If you’re trying to figure out if your child needs a COVID-19 test, the American Academy of Pediatrics recommends that parents speak to their child’s pediatrician. Generally, if a child is exhibiting symptoms consistent with COVID-19, a test will be given, based on availability and rates of infection in the community.

Testing can be important in helping to determine if kids should be participating in activities such as attending in-person school. Children who are scheduled for surgery will need to take a COVID test.


Dr. Eberechi I Nwaobasi Iwuh, MD, a pediatric infectious diseases consultant and director of the division of pediatric hospital medicine at Atlantic Health System’s Goryeb Children’s Hospital, says that the pediatrician is the one to recommend the best way to obtain a test for your child if it’s needed.

“The pediatrician will be able to recommend the best manner in which to obtain testing whether it be going to the emergency room, which is more likely if they are symptomatic with fever and/or respiratory symptoms or to an urgent care facility which is comfortable with testing and managing children or even coming to their office for testing if they have that ability,” she says. “The pediatrician can also give appropriate anticipatory guidance after a test result is relayed, regarding when to follow up with them and if repeat testing is needed, especially if the test is positive or if it is negative, but there remains a high suspicion for infection.”

According to the CDC, testing children for COVID-19 has become increasingly available, but should not be a replacement for any rules or regulations set forth by schools and states.

“Testing to diagnose COVID-19 is part of a comprehensive strategy and should be used in conjunction with promoting behaviors that reduce spread (e.g., mask use, social distancing, hand hygiene), maintaining healthy environments (e.g., cleaning and disinfection, ventilation), maintaining healthy operations (e.g., scheduling, virtual learning, class sizes) and preparing for when someone gets sick.”

There are two types of diagnostic tests out there that your child might be given. The molecular test is very accurate and can show if your child has COVID-19. An antigen test, sometimes called a rapid test, can provide results quickly, sometimes in an hour or less. The test’s positive results are very acute, but false negatives are not uncommon.

Molecular Test

  • One type is called a Polymerase chain reaction (PCR) test
  • Done by a nasal or throat swab or sometimes saliva for a test sample
  • Results the same day or up to a week later
  • The test is very accurate and tells you if your child has COVID-19. It will not show if your child had COVID-19 in the past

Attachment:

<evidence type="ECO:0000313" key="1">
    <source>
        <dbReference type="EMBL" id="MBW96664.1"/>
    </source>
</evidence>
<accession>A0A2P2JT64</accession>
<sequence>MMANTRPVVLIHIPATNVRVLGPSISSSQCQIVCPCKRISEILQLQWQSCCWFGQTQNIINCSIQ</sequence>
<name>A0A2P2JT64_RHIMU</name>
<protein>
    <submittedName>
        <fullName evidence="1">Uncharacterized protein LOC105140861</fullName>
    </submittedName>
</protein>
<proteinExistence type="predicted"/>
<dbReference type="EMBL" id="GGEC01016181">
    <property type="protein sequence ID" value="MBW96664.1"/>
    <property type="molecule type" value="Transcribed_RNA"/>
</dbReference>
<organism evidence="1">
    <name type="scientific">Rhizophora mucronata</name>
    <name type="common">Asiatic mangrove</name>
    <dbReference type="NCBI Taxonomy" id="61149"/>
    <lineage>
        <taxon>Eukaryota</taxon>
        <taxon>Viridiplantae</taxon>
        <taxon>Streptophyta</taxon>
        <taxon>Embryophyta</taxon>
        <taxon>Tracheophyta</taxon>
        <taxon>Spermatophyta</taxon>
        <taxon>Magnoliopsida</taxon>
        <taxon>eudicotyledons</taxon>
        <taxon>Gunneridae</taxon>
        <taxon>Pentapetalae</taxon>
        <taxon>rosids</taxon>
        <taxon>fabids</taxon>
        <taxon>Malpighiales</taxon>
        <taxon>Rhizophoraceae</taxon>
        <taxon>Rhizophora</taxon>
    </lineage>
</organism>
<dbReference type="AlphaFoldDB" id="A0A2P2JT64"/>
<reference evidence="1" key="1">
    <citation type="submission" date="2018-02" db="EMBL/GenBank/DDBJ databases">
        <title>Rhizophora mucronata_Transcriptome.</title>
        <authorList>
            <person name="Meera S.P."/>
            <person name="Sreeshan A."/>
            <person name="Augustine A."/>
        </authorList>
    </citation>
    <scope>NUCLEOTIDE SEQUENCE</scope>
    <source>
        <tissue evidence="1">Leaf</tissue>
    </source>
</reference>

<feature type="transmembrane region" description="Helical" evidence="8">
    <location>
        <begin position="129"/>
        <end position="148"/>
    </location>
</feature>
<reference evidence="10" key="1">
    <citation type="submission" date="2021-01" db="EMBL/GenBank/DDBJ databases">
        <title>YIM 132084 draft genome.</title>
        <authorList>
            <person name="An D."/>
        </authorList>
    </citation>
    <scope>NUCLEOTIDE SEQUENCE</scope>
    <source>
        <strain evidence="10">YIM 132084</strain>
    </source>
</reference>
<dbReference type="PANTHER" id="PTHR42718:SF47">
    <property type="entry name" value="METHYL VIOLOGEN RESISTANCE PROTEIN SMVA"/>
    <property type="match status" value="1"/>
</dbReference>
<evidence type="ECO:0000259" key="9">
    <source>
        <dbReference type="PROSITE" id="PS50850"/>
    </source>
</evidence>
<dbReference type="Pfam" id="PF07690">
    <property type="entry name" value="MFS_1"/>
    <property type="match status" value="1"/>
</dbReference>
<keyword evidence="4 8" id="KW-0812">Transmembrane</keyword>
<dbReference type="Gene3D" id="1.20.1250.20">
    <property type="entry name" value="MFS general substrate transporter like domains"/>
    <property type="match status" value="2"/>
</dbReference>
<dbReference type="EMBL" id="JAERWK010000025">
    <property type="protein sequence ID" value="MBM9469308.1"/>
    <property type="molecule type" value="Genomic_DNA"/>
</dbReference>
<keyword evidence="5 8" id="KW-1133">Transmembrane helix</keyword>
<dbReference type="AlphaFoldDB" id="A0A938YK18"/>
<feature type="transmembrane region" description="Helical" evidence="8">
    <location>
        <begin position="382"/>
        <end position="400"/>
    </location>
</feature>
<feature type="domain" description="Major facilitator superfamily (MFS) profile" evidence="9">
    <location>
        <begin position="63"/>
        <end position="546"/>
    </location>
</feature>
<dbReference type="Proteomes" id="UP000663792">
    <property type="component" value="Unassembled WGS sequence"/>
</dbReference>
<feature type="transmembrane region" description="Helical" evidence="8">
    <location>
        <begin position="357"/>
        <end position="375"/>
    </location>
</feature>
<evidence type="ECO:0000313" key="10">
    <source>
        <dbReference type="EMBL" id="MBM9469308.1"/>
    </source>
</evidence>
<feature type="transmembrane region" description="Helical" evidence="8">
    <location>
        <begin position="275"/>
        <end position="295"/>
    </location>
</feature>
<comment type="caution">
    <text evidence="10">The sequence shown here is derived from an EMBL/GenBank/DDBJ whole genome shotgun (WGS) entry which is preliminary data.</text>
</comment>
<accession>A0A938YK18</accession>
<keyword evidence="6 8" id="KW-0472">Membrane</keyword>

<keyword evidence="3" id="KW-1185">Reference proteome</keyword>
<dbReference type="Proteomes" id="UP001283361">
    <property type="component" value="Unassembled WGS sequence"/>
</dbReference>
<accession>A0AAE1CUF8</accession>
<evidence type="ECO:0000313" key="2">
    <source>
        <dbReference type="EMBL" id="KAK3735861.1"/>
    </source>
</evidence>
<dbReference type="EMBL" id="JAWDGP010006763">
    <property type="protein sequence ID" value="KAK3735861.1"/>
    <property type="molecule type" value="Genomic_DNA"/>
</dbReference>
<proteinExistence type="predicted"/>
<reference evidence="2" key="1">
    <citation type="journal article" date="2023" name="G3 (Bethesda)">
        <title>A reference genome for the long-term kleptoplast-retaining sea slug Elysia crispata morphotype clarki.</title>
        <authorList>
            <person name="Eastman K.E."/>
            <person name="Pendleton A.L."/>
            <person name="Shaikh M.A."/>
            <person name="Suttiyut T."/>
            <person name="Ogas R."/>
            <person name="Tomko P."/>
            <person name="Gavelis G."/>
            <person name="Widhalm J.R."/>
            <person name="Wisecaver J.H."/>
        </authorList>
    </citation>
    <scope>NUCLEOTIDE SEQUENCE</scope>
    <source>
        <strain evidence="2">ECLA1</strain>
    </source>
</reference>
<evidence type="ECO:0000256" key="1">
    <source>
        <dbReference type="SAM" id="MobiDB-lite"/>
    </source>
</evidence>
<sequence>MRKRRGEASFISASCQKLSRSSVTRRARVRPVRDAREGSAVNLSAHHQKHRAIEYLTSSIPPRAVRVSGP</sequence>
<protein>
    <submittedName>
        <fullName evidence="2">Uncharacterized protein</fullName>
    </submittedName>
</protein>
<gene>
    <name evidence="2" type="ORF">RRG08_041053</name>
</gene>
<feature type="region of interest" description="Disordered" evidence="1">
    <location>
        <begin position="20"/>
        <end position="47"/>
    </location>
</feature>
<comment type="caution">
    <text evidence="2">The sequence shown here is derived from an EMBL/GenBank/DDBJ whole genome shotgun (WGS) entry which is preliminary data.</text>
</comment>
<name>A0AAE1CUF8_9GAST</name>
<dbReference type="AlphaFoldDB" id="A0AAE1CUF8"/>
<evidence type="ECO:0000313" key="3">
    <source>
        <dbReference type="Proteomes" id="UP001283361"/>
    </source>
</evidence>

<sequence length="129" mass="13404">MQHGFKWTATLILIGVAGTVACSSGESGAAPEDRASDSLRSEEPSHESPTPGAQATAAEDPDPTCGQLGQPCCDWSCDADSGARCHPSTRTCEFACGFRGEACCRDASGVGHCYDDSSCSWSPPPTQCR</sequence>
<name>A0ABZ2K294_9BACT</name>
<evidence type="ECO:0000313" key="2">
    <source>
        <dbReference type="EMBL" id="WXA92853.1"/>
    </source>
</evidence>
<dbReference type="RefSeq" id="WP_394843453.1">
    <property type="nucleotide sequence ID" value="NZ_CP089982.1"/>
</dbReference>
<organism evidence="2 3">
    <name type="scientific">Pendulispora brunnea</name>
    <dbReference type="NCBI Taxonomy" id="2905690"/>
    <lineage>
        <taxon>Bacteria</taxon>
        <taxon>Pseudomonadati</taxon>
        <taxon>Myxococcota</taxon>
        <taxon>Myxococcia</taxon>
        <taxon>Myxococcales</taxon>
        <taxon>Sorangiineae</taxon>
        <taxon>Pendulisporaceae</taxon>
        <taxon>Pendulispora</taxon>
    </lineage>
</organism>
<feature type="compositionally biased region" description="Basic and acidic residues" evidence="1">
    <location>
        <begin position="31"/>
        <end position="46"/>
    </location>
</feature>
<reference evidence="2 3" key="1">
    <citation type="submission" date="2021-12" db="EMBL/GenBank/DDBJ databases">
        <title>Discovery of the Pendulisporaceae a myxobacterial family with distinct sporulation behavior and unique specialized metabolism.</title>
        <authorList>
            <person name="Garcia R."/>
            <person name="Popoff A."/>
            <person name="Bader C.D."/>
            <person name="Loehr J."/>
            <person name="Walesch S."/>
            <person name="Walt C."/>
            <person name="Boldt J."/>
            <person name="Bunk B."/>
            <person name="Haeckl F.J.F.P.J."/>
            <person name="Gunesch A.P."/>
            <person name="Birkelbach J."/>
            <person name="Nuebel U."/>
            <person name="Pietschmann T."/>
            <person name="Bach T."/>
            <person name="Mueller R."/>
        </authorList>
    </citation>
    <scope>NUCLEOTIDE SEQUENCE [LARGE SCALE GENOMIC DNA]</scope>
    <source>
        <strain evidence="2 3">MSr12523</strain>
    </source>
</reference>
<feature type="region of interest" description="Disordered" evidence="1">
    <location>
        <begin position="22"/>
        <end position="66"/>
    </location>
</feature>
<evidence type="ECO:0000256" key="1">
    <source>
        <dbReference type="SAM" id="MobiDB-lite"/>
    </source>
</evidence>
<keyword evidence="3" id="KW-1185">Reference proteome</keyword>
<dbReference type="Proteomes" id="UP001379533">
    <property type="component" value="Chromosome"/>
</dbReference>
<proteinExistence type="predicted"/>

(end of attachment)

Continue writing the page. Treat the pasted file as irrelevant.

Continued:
Antigen Test

  • Done by nasal or throat swab
  • Results take an hour or less
  • Positive test results are very accurate
  • Sometimes produces false-negative results. Further testing may be necessary

An antibody test can reveal if your child had COVID-19 in the past, but it cannot diagnose if your child is currently infected with COVID-19.

“Many factors play into how accurate a test will be including where a patient is in the course of their illness and how long they have been symptomatic if they are symptomatic when the test is done,” says Nwaobasi Iwuh. “Accuracy is also impacted by how the sample is collected, stored and transported.”

“Overall, the majority of the commercially available PCR tests report a sensitivity of >95 percent,” she says. “The antigen tests have been reported to have a false negative rate as high as 50%, so a negative result does not guarantee that a patient does not have COVID, especially if they have symptoms that are consistent with COVID or they had a prolonged, high-risk exposure to someone with COVID.”

Where can your child get tested?

In the past, many parents had to wait to schedule a doctor’s appointment or visit an urgent care center for testing. Now, Walgreens has announced its testing sites will be available for children ages 3 and older.

“We’re continuing to expand our COVID-19 testing program to improve access in the communities we serve, and this will help to address the growing need for testing for children and adolescents,” said Rick Gates, senior vice president of pharmacy, Walgreens. “As more health departments and school administrators continue efforts to bring students back to classrooms in a safe and thoughtful manner, and to help parents and guardians seeking access to testing when warranted for their children, we’re proud to be a community testing resource for individuals and families – including those age 3 and over.”

Parents can visit the Walgreens website to schedule a testing appointment. Parents will be given instructions on how to administer the test to their child.

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